The Chris Capuano rejuvenation tour made its second trip around the NL in 2012, and with it came similar results. Capuano appeared in the same number of games (33), but made two more starts than he had in 2011, leading to 12.1 more innings pitched, a 0.5 increase in WAR, and pretty much everything fell into place as it had in 2011.
In fact, the once-maligned Capuano showed durability which had eluded him since his 2005-06 stretch where he threw 440 innings in that two-year span. In fact, over the past two seasons Capuano has tossed 384.1 innings, good for 40th in that time frame. And while that may or may not make your socks roll up and down on their own, it essentially means that Capuano is among the most durable pitchers in that time frame despite only throwing 216 innings between 2007-2010 (272nd).
Among pitchers who’ve thrown fewer innings the last two seasons? Take a look: Zack Greinke, Doug Fister, Ryan Dempster, Jeremy Hellickson, Josh Beckett, and Aaron Harang. To me that’s at least a semblance of a list of who’s who among ‘durable’ or ‘really good’ pitchers, at least in the vein of Capuano and durability.
Capuano’s return to success has been by more or less returning to his roots, including throwing almost exactly as hard as he did in his early years. There isn’t an area where Capuano looks to be a liability; fair strikeout numbers, pretty decent on walks, keeps the ball in the yard just enough, and induces grounders at about 40%. As a result, his ERA and FIPs tend to stay really closely clumped — ‘07 and ‘11 seem to be the exceptions — and he’s basically good for the production that one might like out of a no. 3 or 4 starter.
My first question with Capuano would be where he’ll be pitching in 2013. The present MLB.com Dodgers depth chart lists him as the no. 6 starter, ahead of Ted Lilly and Harang, both of whom are veritable big league starters too. So something has to give, right?
Dodgers Stadium showed a pretty good tendency for home runs in 2012, but Capuano’s peripherals didn’t really indicate this, as his 2012 home run rate was actually below his career mark (one year samples be damned, I suppose). Like many lefties, Capuano is nasty to his left-handed counterparts but does struggle at times against righties (.273/.334/.469). As a result, it would seem like a good fit for Capuano to go to a RHH-suppressing environment. But then again, after digging into his numbers, he’s just been so doggedly consistent no matter where he’s pitched, it’s hard to know exactly how much he’d benefit.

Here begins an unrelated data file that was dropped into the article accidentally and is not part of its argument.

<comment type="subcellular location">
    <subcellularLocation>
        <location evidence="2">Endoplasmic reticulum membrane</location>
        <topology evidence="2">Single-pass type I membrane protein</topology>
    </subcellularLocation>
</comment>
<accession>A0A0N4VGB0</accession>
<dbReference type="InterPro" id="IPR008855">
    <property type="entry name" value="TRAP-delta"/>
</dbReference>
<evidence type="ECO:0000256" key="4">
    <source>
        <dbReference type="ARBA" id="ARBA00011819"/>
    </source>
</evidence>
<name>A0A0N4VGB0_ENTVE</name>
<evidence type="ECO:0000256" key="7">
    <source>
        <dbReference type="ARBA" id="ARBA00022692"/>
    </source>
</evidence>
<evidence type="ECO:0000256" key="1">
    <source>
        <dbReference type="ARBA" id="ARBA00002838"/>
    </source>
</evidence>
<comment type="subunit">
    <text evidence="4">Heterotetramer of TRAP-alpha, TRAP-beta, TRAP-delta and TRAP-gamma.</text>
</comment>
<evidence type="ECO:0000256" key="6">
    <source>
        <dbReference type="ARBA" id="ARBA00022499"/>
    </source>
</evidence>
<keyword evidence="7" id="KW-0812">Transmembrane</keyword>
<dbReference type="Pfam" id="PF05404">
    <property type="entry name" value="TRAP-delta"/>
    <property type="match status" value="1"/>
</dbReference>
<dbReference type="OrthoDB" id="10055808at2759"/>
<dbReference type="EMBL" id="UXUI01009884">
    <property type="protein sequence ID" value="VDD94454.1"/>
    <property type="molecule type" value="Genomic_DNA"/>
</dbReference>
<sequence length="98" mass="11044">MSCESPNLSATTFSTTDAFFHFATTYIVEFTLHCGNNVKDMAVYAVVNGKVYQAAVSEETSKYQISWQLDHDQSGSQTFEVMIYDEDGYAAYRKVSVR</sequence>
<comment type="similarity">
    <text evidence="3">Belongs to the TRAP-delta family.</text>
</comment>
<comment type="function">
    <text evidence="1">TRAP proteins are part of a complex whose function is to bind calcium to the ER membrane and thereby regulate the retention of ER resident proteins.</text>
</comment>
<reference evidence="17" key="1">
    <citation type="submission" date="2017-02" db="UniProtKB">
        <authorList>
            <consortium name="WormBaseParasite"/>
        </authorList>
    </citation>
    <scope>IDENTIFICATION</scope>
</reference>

Also knowing where Capuano ends up — be it LA or elsewhere — plays hugely into his value. When ZSanders ran his rankings for starting pitchers, Capuano was 37th, ahead of such pitchers as Fister, Jeff Samardzija, Mike Minor, C.J. Wilson, and even his own teammate Chad Billingsley. Throwing just under 200 innings and 12 wins will do that for you, though. If he winds up sticking in LA, there’s a good chance he could repeat those numbers and maybe even add a win or two; this is likely to be a pretty good year for the Dodgers at least on paper.
But there have also been talks of shipping Capuano out, with Pittsburgh listed as a destination. Plenty of pitchers pitched rather well in Steeltown last year — James McDonald definitely comes to mind — but had little to show for it. Then again, the addition of Francisco Liriano may well take the Bucs out of the mix. Nonetheless, the point remains: unless Capuano ends up in a bad place fantasy-wise — read: team unlikely to win too much — he should be very draftable as a second or third starter in your fantasy lineups.
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